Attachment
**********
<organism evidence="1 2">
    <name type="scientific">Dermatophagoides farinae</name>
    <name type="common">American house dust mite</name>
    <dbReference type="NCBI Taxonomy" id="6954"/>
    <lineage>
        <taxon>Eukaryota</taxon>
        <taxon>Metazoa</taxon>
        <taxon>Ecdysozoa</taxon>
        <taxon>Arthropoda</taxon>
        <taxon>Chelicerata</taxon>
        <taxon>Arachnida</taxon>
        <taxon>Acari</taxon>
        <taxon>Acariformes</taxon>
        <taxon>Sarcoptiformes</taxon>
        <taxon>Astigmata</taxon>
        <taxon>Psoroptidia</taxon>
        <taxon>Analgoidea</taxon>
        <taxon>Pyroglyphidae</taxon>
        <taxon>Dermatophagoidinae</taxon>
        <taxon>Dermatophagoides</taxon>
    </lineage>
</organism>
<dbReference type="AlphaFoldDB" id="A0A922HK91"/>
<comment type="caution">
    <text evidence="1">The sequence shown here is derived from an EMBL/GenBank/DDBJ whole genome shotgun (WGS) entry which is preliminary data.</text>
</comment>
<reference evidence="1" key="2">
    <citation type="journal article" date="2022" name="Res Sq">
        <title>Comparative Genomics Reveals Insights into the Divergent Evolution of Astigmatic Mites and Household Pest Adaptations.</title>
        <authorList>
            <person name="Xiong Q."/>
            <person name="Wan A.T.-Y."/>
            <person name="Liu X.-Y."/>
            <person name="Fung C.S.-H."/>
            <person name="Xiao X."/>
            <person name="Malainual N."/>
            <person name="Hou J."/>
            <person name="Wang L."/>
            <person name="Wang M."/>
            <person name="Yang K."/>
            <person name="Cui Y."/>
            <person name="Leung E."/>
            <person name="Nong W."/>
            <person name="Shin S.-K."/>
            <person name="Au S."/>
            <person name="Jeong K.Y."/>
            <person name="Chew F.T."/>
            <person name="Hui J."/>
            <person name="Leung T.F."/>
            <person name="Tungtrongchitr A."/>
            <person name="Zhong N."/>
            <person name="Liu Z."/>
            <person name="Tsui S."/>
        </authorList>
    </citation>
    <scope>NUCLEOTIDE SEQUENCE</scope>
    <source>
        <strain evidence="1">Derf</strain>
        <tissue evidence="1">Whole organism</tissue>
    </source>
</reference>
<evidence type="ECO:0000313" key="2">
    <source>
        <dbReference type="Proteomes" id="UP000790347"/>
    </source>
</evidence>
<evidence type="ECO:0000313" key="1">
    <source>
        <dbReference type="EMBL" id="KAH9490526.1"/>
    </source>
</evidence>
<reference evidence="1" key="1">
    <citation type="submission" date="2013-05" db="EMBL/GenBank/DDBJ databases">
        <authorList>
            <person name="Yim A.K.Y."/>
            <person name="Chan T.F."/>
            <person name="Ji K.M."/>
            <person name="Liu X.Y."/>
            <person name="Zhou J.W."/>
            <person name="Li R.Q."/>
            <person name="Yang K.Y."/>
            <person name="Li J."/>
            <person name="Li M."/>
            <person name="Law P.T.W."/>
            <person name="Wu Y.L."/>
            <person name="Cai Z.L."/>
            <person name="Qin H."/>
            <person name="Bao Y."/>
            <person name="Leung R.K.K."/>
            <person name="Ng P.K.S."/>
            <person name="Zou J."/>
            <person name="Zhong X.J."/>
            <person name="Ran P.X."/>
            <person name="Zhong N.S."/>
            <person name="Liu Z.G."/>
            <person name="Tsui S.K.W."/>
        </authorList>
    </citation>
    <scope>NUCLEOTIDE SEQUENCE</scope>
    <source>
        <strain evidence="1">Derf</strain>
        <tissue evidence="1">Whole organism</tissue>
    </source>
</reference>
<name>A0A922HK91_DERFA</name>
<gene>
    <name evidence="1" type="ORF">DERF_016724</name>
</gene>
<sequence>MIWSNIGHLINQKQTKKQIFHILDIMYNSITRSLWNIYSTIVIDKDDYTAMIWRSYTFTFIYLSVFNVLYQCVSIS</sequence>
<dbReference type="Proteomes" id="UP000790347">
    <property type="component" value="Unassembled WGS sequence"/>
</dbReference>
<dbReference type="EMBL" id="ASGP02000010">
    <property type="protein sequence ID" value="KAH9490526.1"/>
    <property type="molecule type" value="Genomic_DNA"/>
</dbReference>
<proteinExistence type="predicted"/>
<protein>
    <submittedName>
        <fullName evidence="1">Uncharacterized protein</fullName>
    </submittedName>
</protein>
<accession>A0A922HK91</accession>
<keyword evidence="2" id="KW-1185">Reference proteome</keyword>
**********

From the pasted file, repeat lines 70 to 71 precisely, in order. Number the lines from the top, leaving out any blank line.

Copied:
    </source>
</evidence>